FRANKFURT (Reuters) - The European Energy Exchange (EEX), the continent’s biggest power bourse, will expand trading in North America and elsewhere this year as it reported record sales and earnings for 2016 due to contract sales and acquisitions.
The Deutsche Boerse-owned (DB1Gn.DE) exchange took over Prague-based PXE in 2016 and said last month it agreed to buy all the shares in power and gas-trading U.S. peer Nodal, to pursue its growth strategy.
“As a result, we will directly expand our offering with contracts for Northern America which is the biggest power derivatives market in the world,” Chief Executive Peter Reitz said in a webcast from the company’s Leipzig headquarters.
EEX will also push its core products, which apart from power, are spot and futures contracts for gas and carbon emissions, while its Singapore subsidiary CLTX adds freight, bunker, iron ore and fertiliser.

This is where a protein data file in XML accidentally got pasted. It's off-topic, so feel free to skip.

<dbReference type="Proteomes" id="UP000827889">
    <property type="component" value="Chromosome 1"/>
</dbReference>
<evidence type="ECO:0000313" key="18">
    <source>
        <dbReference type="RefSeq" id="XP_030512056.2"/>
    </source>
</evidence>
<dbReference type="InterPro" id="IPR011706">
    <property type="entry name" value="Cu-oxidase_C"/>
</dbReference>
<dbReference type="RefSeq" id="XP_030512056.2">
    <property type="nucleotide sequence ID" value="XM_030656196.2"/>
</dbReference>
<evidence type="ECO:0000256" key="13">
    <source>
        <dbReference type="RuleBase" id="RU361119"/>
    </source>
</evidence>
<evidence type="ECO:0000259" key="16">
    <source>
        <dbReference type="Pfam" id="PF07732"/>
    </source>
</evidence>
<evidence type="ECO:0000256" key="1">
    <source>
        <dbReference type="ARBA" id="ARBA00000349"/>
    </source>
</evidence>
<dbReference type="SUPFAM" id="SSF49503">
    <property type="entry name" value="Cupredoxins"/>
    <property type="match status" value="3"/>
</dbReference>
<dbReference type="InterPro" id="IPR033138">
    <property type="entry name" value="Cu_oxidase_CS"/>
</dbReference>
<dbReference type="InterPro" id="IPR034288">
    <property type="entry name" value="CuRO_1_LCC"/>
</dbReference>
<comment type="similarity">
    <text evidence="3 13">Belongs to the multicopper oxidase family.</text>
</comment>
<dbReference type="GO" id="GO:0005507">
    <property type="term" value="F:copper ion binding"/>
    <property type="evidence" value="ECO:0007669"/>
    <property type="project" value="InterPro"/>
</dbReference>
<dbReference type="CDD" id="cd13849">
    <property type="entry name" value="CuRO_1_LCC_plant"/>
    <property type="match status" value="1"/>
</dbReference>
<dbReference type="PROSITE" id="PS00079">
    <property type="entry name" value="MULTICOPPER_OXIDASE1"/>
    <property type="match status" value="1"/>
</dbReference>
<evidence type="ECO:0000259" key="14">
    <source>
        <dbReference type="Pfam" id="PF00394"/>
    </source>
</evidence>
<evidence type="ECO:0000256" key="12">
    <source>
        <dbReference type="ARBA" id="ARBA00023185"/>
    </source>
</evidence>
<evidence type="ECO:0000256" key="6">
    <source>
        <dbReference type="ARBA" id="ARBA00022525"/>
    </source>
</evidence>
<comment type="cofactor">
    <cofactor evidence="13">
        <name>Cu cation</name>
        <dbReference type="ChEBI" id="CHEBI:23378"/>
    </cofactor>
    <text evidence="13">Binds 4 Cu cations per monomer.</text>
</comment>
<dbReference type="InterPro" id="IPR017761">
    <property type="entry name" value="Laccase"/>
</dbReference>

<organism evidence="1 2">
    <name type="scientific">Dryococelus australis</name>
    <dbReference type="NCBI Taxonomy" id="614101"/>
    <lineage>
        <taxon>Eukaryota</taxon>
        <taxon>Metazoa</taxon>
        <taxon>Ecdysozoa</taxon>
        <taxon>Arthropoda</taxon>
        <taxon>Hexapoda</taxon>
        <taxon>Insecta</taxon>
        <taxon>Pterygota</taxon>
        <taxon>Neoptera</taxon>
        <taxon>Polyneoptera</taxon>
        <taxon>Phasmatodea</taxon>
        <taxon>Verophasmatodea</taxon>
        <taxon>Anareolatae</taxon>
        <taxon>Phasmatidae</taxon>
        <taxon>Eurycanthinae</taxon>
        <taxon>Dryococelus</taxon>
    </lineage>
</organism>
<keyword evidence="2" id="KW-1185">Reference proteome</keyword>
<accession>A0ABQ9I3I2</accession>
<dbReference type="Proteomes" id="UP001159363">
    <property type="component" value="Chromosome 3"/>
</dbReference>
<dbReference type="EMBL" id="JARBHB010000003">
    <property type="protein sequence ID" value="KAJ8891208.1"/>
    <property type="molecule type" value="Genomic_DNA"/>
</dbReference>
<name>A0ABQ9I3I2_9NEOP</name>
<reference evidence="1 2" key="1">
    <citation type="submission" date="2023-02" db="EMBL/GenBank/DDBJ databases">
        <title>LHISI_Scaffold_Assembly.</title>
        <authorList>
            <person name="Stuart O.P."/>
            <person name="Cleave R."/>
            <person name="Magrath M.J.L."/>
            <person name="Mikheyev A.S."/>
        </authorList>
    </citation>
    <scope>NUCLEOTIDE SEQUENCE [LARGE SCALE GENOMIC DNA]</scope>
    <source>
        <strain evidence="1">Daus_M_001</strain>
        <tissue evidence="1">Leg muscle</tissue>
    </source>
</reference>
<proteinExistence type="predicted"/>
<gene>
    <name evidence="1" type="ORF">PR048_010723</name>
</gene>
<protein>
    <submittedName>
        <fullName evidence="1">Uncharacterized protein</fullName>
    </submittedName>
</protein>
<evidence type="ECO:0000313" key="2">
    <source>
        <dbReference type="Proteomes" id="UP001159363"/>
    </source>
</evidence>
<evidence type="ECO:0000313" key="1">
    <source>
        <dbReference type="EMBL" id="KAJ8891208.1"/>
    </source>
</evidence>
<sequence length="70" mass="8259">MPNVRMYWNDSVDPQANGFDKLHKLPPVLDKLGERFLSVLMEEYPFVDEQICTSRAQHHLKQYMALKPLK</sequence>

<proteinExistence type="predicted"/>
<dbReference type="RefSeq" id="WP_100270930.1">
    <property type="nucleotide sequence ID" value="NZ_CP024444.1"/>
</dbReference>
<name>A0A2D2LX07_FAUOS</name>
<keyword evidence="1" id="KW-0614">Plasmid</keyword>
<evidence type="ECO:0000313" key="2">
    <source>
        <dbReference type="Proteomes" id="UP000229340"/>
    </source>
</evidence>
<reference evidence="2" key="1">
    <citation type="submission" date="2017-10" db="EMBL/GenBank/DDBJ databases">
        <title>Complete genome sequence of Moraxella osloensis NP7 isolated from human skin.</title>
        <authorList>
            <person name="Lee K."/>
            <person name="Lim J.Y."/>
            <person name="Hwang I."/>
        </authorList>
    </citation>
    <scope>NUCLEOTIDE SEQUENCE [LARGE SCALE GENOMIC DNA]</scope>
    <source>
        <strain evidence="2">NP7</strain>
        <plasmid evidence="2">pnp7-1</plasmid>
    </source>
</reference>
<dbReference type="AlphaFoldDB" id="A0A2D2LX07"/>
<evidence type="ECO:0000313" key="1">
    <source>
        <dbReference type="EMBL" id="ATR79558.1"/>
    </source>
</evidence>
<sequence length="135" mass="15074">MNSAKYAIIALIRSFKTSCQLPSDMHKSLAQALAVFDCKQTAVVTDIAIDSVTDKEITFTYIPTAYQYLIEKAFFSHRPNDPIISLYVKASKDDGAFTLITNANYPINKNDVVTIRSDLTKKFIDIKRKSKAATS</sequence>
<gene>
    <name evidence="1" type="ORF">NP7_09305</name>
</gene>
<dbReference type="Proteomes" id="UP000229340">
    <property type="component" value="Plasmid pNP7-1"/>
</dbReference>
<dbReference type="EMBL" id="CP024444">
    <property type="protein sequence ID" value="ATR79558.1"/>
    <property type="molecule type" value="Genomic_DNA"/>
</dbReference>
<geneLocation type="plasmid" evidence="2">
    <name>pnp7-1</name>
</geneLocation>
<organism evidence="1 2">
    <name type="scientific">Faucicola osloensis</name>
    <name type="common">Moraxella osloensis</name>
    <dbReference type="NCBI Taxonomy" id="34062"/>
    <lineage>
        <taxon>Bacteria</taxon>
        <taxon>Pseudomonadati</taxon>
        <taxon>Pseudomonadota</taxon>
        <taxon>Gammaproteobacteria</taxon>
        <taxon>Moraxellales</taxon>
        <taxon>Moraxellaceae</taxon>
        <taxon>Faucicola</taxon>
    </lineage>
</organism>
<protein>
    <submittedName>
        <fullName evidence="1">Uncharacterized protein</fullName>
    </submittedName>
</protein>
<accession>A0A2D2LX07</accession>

Sales revenue rose by 23 percent last year to 234.2 million euros (196 million pounds) and earnings before tax by 76 percent to 87.6 million euros, Chief Finance Officer Iris Weidinger said. Both were record highs.
Trading volumes of all its power futures contracts rose 54 percent in 2016 compared with 2015 and all its spot futures rose 1 percent, it said, following preliminary data published in January.
EEX has benefited from tighter financial markets regulation, as some participants in over-the-counter trade prefer the anonymity and clearing functions offered by exchanges.
The EEX last year widened its market share in German power derivatives to 37 percent from 31 percent a year earlier, to 33 percent from 24 percent in France, and to 63 percent in Italy from 49 percent. It became the leading power exchange in Spain in 2016.
Trading in the German flagship power future rose by 57 percent to 2,854 terawatt hours (TWh), more than five times Germany’s annual consumption.
Reporting by Vera Eckert; Editing by Susan Thomas